When you’re looking at popular music, it gets especially difficult as most songs deal with romantic relationships. However, there are plenty of pop songs with positive messages. Look at the repertoire of Taylor Swift, Bruno Mars, or Rachel Platten.

Kids can also do well by going “old school.” Young girls can look at the music of Connie Francis, and both boys and girls can sing a lot from the Lennon/McCartney songbook.

If you’re looking at musical theatre audition songs for kids, be aware of what’s overdone. No “Annie” — ever — unless they specifically ask for it. Get a good musical theatre anthology and explore the songs that you may be unfamiliar with. For kids, the main idea should be about confidence, personality, and fun!

Consider Your Training

If you’re a novice singer, there are plenty of good songs out there for auditions! The Great American Songbook is a great place to start for commercial music singers. Classical art songs (not big, technically-challenging arias) are best for those new to the world of classical or opera — especially for competitions.

Try not to bite off more than you can chew. You’ll want to choose repertoire that you’ll be able to sing fairly well, even on days that aren’t so great (i.e. if you’re sick or tired).

But of course, the more you progress, the bigger your repertoire pool will be! Your teacher and other music professionals will be a big help in this journey.

Consider Your Gender

While there’s quite a bit of freedom in what either gender can sing in rock, pop, and jazz, it’s not the same for classical and musical theatre.

I’ll never forget the judges shaking their heads at a vocal contest when a young baritone sang “Addio del passato,” from the opera “La Traviata.” This is an aria meant for a light soprano! He’d never perform that role on the stage, so that’s why it’s not a good idea to present it in an audition or a competition!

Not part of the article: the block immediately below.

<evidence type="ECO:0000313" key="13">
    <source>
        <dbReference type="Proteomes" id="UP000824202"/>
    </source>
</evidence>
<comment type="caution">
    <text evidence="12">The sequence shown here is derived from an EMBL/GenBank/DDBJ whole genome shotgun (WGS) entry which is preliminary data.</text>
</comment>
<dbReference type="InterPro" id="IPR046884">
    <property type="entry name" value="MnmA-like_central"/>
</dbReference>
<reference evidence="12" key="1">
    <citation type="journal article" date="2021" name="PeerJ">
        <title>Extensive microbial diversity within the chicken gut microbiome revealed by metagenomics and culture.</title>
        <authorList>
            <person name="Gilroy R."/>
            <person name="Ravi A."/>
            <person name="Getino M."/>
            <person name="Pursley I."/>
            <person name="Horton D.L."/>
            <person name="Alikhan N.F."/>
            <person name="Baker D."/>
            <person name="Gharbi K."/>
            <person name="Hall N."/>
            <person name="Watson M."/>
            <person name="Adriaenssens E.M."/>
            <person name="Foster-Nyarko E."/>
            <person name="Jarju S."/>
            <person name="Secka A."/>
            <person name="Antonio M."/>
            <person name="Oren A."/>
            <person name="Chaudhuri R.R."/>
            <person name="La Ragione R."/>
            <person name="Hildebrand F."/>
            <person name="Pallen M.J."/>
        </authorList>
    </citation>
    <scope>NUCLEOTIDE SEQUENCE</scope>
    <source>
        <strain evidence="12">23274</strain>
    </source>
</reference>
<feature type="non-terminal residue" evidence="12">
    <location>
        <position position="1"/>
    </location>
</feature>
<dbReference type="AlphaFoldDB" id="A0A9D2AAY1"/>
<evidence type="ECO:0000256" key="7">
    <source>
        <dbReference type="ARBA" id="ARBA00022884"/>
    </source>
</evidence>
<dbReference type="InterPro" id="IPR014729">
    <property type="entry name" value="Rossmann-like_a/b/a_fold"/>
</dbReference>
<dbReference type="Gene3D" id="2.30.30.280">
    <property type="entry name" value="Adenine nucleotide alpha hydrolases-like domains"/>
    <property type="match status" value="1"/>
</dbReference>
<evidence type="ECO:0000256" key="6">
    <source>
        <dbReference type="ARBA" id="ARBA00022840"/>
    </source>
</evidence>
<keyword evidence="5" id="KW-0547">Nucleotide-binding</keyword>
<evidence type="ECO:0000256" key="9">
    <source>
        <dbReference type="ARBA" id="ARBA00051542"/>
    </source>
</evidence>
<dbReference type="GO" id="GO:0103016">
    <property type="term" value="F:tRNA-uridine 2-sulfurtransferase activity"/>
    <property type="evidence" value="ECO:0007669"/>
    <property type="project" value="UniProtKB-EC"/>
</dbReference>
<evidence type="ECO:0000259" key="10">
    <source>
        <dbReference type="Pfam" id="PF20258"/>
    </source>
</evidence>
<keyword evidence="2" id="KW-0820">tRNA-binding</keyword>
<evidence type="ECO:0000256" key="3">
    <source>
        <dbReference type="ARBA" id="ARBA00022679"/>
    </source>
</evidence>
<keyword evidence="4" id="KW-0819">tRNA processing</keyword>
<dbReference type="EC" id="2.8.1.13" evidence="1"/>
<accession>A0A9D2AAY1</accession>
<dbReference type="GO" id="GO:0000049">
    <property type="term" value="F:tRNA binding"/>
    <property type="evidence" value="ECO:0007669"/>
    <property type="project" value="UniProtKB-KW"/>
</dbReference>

Editor’s Note: Take a look at these top audition songs for boys for specific recommendations.

Consider Your Personality

If you’re a shy, young soprano, it may be a challenge to do a sassy number like “All That Jazz,” for example. Likewise, a character actor type shouldn’t go walking in with a tenor power ballad — that may confuse people!

Know yourself and be proud to be yourself. There’s room for everyone out there — young, old, funny, sexy, nerdy — you name it. Playing “against a type” will get you nowhere and you’ll find you don’t land the gigs you want!

Consider attention spans

This is similar to selecting your audition song based on the required cuts, but also keep your audience in mind. Your audition panel has been listening to singers all day long and doesn’t really want to have to cut you off.

Singing a shorter song is fine, as long as it shows off what you’ve got! Less is sometimes more. The judges often know all they need to about a singer in a surprisingly short amount of time.

Consider preparation time

Frantically learning a new song before an audition doesn’t always work. If you have already found audition songs that show you off, by all means use one of them if it fits the audition requirements! Otherwise, there is more room for error (lyric flubs, weak high notes, etc.). I recommend that every singer maintains a book of the best audition songs they’ve worked on, ready to go at any time.

And finally…

Do you love your audition song?

No? Then don’t do it. Period. Your audience can always tell if you’re not into it. Since there are so many songs out there, there’s no excuse for doing something you dislike just because it may fit your voice. You have to connect with all of your songs!

mollyrPost Author: Molly R.
Molly R. teaches online and in-person singing lessons in Hayward, CA. Her specialties include teaching beginner vocalists, shy singers, children, teens, lapsed singers, and older beginners. She joined TakeLessons in November 2013. Learn more about Molly here!

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1 reply
  1. aiden
    aiden says:

    I’m about to have an audition for slippery rock university and I need a list of songs sent to my email. I really want them to please be songs to make me shine and be a star.